The Gospel According To John (MacArthur)—Part 21

MacArthur is right to observe that too many evangelicals have no place for good works in their account of the faith. The question is not whether there is a “relationship between faith and works,” but rather what that relationship is.216 According to . . . Continue reading →

The Gospel According To John (MacArthur)—Part 20

The formal question of the Protestant Reformation was that of authority: What is the principal source of authority for the Christian faith and the Christian life? The Roman communion claimed that the church produced the Scriptures and thus the authority of the . . . Continue reading →

The Gospel According To John (MacArthur)—Part 19

“Most of the current controversy regarding the gospel hinges on the definitions of a few key words, including repentance, faith, discipleship, and Lord.”186 So writes John MacArthur in his chapter on repentance.187 He notes that our Lord’s preaching of the Kingdom of . . . Continue reading →

The Gospel According To John (MacArthur)—Part 18

Throughout this series, however it might seem to devoted fans of John MacArthur, I have endeavored to be honest and fair—both of which require me to acknowledge, as I have before, that chapters 14 and 15 are quite edifying. The beginning of . . . Continue reading →

The Gospel According To John (MacArthur)—Part 17

Dispensationalism is as much a theory of the church as it is of dispensations. Or rather, dispensationalism divides humanity into three distinct groups: Israel, the church, and the nations. The first two are in covenant with God. Israel has the starring role . . . Continue reading →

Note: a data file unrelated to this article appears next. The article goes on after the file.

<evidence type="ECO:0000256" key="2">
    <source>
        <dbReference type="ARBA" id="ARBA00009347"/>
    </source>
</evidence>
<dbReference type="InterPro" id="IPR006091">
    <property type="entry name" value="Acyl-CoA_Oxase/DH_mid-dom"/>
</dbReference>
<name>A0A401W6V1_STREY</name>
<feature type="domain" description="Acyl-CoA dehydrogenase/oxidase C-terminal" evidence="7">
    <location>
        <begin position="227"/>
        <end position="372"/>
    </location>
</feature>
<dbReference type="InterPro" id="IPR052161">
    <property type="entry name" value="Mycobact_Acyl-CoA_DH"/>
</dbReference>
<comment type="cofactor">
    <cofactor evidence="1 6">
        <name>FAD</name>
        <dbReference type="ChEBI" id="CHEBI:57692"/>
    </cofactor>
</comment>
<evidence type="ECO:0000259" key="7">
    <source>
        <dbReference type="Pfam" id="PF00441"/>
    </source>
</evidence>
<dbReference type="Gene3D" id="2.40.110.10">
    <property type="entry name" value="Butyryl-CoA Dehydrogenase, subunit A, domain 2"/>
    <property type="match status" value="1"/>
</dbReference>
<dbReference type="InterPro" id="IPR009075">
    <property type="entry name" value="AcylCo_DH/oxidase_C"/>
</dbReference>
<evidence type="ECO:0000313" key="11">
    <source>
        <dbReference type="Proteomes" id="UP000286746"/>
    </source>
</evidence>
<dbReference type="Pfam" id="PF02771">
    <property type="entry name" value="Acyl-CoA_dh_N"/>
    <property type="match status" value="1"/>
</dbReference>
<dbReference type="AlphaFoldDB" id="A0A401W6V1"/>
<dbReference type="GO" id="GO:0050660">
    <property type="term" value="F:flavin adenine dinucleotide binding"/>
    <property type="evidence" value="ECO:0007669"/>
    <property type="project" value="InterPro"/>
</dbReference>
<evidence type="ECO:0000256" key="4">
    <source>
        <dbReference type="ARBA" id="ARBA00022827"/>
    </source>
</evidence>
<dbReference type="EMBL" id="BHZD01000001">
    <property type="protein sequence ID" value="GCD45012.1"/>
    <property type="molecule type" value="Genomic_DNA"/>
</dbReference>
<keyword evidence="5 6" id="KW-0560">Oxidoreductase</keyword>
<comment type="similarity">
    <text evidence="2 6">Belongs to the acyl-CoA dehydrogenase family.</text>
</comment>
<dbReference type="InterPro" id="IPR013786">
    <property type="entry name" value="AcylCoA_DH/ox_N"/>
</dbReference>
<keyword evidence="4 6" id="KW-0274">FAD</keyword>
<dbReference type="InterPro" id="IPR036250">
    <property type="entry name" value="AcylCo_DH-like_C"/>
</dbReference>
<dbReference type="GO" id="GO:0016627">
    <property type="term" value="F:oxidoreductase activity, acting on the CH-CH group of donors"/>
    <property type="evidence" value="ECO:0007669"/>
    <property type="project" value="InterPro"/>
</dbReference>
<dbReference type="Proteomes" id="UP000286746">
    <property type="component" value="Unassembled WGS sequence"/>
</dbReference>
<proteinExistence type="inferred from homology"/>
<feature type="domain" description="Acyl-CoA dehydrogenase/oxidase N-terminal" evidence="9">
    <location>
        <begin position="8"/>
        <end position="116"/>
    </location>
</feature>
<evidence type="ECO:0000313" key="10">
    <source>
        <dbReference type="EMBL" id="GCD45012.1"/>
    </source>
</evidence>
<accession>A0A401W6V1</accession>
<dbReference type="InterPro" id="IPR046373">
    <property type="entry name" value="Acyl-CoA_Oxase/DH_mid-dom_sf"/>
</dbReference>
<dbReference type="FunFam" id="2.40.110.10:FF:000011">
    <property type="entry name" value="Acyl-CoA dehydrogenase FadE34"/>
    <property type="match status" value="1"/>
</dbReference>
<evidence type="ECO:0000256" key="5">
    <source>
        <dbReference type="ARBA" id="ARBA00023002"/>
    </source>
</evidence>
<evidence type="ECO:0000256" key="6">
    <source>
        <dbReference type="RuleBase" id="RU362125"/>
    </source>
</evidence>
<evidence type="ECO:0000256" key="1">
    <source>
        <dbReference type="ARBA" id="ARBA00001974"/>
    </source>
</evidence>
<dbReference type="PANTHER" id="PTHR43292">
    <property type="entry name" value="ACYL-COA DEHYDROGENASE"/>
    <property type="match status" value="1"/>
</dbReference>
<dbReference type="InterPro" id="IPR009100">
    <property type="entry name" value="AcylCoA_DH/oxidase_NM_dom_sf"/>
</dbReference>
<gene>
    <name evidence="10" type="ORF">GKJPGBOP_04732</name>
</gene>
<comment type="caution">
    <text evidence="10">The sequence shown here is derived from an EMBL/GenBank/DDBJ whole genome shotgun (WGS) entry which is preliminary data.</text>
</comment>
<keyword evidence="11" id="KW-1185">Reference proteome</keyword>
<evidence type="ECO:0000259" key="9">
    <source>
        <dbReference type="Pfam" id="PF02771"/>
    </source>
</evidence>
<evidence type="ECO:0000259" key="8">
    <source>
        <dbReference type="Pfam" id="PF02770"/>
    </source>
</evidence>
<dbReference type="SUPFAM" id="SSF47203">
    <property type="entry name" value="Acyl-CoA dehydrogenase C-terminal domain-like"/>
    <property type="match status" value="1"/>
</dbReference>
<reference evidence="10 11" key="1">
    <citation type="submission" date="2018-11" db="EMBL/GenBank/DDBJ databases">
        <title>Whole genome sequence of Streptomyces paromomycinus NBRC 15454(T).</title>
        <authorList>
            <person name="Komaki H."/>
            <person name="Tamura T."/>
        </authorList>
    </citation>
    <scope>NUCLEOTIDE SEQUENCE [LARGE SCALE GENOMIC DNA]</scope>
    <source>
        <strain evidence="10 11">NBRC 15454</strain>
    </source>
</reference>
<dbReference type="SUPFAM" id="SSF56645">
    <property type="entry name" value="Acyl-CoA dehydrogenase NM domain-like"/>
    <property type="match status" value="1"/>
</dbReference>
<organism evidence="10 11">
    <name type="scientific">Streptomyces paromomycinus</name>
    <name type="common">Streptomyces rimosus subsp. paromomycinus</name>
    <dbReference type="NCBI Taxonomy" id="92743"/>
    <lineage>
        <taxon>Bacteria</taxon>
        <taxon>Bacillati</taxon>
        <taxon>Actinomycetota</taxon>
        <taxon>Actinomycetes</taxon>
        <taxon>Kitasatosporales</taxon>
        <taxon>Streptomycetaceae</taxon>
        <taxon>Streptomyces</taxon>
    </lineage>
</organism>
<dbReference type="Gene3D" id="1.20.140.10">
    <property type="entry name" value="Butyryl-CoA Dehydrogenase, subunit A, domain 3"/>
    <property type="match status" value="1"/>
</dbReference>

The Gospel According To John (MacArthur)—Part 16

In MacArthur’s account of the parables of the kingdom of God, the nature of saving faith, and in his use of sources, we face three interesting sets of questions and some recurring problems in chapter 13 of The Gospel According to Jesus. . . . Continue reading →

The Gospel According To John (MacArthur)—Part 15

In chapter 15 of GAJ, MacArthur’s critique of Dispensational antinomianism (and particularly of the “carnal Christian” doctrine, which we addressed last time) turns to the parable of the sower (Matt 13:24–30). He complains about the undisciplined character of so much of contemporary . . . Continue reading →

The Gospel According To John (MacArthur)—Part 14

No chapter in this volume, so far, relies on MacArthur’s debt to Dispensationalism more than chapter 11, where he addresses the parable of the soils in Matthew 13. The Problem Of Dispensationalism He begins by recalling our Lord’s words, which he addressed . . . Continue reading →